Next, consider your audience: the people who will use the software and the people who will use the maps it produces. The key is complexity. Engineers who require extensive detail are different from citizens who require clarity and simplicity. If your audience is Web users, look for software with interactive features.
Finally, make sure the software has the special features you want. Do you require a product that specializes in hydrogeology? Or one that is general enough for many different tasks? Look for any special symbol sets you use, or capabilities such as 3-D representation.
Integration with databases that handle geographic information, such as Oracle, is also important, as is the ability to blend different types of information on the same map.
The Geological Survey has a collection of free mapping software that it has either developed, sponsored or acquired. Check out its offerings before you go shopping, if only to get an idea of what different kinds of software can do.Edmund X. DeJesus of Norwood, Mass., writes about information technology.
The 2000 census provides an enormous amount of data for analysis and planning. One of the most common uses for the data is redrawing of political boundaries, for reasons that range from changes in population or neighborhood makeup to political motivation.
Redistricting by hand is not only a nightmare of mind-numbing detail but is fraught with the prospect of opposition, because of the way politics can influence statistical interpretation.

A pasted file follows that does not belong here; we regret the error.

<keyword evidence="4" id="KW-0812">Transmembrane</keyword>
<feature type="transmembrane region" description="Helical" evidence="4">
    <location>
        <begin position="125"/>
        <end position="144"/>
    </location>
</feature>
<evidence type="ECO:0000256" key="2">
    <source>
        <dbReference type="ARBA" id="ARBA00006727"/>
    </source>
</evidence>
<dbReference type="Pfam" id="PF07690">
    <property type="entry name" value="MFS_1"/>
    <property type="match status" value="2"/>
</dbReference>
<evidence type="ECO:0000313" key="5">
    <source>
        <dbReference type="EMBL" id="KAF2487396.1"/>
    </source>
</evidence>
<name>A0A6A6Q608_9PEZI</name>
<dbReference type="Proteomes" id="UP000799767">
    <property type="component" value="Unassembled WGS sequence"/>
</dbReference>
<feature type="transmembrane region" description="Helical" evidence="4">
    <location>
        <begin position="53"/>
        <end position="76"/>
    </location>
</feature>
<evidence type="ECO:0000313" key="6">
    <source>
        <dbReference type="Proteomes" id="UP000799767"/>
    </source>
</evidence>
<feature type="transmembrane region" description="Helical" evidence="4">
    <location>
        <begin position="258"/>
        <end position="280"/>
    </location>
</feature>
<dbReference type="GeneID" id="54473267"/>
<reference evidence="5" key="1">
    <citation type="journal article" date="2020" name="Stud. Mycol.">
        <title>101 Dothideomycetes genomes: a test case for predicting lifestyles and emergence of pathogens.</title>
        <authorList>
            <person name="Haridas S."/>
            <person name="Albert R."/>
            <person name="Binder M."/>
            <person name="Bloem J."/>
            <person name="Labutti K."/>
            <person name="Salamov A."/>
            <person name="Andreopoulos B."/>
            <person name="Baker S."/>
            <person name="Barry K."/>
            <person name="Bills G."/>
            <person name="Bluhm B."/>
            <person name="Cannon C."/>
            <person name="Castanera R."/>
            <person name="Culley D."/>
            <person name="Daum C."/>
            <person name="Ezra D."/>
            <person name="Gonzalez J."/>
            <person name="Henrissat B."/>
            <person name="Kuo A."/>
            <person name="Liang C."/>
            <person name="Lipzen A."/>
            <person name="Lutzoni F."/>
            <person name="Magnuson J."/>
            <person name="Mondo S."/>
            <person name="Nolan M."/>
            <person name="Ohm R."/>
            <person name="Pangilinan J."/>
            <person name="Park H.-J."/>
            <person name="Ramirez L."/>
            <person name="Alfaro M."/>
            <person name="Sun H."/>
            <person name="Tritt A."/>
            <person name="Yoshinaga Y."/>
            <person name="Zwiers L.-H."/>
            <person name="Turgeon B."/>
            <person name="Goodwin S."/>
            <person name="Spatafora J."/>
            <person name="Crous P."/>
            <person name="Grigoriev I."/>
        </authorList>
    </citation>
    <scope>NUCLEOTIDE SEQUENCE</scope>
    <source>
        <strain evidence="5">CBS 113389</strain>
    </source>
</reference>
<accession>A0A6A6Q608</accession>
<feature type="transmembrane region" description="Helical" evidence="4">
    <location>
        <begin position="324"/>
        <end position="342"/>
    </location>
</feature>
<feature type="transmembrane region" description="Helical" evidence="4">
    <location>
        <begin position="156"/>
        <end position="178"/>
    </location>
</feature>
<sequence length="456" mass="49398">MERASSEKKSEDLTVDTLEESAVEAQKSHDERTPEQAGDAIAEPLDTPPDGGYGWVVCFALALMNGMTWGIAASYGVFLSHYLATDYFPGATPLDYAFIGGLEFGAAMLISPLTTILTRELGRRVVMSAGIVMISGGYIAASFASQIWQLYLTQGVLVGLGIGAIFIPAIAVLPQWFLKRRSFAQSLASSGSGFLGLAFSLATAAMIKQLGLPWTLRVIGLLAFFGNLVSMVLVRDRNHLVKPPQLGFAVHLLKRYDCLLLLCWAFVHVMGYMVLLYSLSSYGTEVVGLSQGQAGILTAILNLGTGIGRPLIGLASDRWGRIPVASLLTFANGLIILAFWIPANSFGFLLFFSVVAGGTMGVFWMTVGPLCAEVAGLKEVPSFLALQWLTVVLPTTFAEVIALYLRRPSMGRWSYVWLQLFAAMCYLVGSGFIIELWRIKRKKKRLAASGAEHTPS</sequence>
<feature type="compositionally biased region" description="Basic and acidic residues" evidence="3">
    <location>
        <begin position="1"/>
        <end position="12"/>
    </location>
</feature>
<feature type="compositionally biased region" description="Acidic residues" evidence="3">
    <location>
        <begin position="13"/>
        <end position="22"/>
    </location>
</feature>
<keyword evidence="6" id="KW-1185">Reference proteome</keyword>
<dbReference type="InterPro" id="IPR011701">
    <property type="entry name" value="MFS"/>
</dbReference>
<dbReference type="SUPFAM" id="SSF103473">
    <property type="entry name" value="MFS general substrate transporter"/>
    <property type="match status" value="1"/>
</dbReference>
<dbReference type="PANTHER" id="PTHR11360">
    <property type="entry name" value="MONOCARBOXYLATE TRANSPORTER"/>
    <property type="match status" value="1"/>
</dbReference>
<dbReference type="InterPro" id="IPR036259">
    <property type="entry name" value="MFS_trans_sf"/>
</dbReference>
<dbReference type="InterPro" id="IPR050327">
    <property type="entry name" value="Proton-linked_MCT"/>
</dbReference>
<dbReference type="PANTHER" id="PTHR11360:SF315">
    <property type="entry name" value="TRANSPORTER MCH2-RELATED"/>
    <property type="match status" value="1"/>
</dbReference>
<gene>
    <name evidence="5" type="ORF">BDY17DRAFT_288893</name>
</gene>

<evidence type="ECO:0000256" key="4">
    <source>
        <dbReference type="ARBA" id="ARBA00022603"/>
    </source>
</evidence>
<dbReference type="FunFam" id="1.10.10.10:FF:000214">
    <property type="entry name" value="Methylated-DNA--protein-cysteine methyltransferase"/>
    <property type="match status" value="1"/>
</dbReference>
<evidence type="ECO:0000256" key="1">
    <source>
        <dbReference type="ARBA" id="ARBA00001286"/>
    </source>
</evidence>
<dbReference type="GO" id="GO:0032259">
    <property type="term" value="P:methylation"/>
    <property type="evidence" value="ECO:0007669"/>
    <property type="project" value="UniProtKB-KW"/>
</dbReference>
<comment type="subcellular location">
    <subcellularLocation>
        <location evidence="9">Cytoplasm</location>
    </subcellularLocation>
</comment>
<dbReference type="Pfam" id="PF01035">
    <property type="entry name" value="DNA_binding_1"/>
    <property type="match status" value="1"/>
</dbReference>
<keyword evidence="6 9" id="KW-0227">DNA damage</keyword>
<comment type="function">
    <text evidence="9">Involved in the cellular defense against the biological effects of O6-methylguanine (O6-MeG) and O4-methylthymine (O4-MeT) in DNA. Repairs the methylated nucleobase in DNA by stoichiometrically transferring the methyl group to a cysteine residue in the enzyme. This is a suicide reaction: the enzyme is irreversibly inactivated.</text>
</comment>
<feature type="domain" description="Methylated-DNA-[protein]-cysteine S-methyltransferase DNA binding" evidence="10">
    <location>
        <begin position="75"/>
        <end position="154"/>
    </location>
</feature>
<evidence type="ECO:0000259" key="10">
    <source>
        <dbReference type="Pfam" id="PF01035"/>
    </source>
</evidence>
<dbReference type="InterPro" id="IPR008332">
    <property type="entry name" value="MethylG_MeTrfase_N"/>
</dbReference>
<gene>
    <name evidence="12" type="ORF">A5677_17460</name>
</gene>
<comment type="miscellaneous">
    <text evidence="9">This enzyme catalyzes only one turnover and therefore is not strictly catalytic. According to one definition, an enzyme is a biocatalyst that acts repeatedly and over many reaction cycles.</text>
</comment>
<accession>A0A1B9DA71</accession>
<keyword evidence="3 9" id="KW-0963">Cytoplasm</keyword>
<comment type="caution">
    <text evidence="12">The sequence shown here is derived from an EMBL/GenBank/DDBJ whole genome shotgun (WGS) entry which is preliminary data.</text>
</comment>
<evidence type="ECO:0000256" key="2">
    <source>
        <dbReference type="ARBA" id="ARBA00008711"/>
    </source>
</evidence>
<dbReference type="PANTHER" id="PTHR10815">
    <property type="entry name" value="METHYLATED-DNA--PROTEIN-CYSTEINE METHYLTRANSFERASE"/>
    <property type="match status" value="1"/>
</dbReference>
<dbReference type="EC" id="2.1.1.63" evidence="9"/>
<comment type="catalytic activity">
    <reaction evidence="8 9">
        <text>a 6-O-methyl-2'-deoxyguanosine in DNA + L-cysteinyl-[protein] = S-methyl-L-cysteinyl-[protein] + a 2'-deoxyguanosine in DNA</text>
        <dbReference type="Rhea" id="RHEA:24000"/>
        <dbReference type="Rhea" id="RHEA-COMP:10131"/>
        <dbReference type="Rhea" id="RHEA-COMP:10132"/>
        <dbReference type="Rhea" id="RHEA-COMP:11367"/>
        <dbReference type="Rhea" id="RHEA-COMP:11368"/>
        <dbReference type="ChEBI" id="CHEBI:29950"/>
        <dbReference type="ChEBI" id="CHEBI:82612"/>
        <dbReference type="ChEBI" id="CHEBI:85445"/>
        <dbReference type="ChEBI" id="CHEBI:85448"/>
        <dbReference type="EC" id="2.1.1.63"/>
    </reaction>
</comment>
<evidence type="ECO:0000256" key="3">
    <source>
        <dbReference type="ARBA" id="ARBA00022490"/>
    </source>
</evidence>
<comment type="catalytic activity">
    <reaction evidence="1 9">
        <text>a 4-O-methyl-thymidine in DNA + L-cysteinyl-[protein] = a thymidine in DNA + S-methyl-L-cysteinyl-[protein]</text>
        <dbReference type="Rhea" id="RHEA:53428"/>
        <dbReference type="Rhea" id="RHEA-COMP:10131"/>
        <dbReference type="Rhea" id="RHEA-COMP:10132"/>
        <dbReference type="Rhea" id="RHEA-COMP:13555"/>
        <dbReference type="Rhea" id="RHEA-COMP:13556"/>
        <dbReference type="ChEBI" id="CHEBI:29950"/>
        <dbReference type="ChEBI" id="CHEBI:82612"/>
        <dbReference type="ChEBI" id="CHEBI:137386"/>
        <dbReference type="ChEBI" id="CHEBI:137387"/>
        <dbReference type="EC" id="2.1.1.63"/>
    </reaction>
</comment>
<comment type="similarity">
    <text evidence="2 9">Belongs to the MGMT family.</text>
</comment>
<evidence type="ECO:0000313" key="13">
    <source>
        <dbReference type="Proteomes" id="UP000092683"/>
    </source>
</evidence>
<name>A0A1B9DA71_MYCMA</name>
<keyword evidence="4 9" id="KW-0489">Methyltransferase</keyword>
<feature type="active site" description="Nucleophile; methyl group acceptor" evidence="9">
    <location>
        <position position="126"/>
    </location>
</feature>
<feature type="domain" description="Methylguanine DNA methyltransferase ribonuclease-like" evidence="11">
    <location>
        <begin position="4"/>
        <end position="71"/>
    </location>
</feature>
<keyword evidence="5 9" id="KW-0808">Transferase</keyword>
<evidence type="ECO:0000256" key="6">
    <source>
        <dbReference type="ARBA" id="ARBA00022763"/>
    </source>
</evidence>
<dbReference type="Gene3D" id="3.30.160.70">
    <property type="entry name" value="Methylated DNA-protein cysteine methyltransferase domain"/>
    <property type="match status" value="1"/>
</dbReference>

ESRI's ArcView GIS includes a districting extension, which automates the redistricting process. The suite is priced at $1,500.
Mapping software can take away some of the burden.
Caliper Corp.'s Maptitude for Redistricting is a popular choice.
ESRI's ArcView geographic information system has an extension that automates the redistricting process.
The Districting Extension lets you manually move boundaries and instantly see the statistical result in table or chart format.
A redistricting wizard can automate the process even further.
You can set target values for quantities such as population for the software to optimize, and then view statistics of the results. This lets you create alternative redistricting scenarios.
Redistricting isn't only for once-a-decade census results, either.
Governments often need to consider changing boundaries for police and fire service coverage, zoning or tax assessments at any time. The right software can simplify moving the lines.'Edmund X. DeJesus
San Rafael, Calif.
|Bentley Systems Inc.|
|Routing, manual and automatic modes, integrates with MicroStation|
|Land survey input, manual and automatic modes,|
integrates with MicroStation
|Automatic plan generation, integrates with MicroStation|
|Geographic and demographic data|
|Nationwide streets, census tracts, other types of data; can be located by address|
|Raster-based imaging and analysis|
|3-D model of|
|USGS raster data, road and topographic vector data|
|Street-level maps with|
|Address-to-address routing, demographic information|
|NT, Win 2000|
|Database integration, Web publishing|
|NT, Win 2000|
|Database integration, projectmanagement|
|Manifold Net Ltd.|
Carson City, Nev.
|Database connectivity,raster images, vector drawings, terrain surfaces|
|Raster images, database|
|File viewer, vector topological support, image processing|
West Vancouver, British Columbia
|Image handling, surveying and forestry versions|
|U.S. Geological Survey|
|Win 3.1, |
|Mapping application is one of many public-domain applications and software tools the Geological Survey maintains on its site|